About the author: Dr. Muri is the Superintendent of Spring Branch ISD in Texas.  He was formerly the Deputy Superintendent of Academics in Fulton County Schools (FCS) in Atlanta.  FCS is the fourth largest school district in Georgia, serving 96,000 students on over 100 campuses, with a staff of 14,000. Like Spring Branch, it serves a highly diverse community, including students from high wealth and economically disadvantaged backgrounds.     

 

About this Post: This post originally appeared on Medium as part of a quarterly newsletter for district leaders interested in personalized learning.  You can sign up to follow it here.

 

Download the new Core Four Elements of Personalized Learning White Paper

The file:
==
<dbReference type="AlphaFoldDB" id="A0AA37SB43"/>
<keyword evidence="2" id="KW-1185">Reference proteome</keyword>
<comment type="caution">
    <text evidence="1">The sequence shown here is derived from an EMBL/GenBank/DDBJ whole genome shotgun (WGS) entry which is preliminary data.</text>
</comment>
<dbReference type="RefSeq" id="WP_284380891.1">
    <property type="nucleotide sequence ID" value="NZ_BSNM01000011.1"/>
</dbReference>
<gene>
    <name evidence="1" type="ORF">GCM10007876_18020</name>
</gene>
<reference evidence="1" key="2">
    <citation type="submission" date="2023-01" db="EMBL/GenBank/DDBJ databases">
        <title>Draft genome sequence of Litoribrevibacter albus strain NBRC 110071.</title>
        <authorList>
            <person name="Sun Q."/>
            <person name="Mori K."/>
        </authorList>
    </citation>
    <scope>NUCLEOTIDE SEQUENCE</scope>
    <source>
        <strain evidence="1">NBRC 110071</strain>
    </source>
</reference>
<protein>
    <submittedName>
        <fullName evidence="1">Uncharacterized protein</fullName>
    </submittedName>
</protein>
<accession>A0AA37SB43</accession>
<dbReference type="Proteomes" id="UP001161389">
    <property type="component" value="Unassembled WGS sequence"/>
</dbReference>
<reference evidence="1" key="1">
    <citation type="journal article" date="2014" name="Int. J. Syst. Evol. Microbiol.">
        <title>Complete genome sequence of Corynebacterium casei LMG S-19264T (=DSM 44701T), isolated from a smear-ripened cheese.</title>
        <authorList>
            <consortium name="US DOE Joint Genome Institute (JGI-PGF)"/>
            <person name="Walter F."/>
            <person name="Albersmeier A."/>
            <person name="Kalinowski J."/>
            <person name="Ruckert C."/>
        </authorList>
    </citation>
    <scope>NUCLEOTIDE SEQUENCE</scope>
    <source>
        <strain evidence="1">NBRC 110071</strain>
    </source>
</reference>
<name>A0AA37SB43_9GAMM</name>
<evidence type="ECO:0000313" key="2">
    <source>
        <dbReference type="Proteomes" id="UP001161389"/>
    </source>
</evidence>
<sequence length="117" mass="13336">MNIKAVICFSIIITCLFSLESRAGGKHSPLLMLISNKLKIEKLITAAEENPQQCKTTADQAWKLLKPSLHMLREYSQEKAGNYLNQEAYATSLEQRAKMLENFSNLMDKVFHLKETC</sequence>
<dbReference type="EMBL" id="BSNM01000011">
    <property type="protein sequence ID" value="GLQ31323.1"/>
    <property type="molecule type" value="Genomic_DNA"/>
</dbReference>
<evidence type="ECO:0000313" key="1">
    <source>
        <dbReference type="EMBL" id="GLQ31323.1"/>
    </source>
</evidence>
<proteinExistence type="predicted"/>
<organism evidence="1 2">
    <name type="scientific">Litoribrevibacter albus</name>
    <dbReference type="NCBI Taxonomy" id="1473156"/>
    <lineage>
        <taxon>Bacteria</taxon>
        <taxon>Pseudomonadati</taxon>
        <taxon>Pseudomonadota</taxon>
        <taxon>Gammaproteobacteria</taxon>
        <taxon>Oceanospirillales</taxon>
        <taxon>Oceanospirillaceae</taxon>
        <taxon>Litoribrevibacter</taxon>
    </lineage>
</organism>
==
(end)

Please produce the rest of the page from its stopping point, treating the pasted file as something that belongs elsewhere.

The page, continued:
About Dr. Scott Muri

Dr. Muri is the Superintendent of Spring Branch ISD in Texas. He was formerly the Deputy Superintendent of Academics in Fulton County Schools (FCS) in Atlanta. FCS is the fourth largest school district in Georgia, serving 96,000 students on over 100 campuses, with a staff of 14,000. Like Spring Branch, it serves a highly diverse community, including students from high wealth and economically disadvantaged backgrounds.

Public Relations Today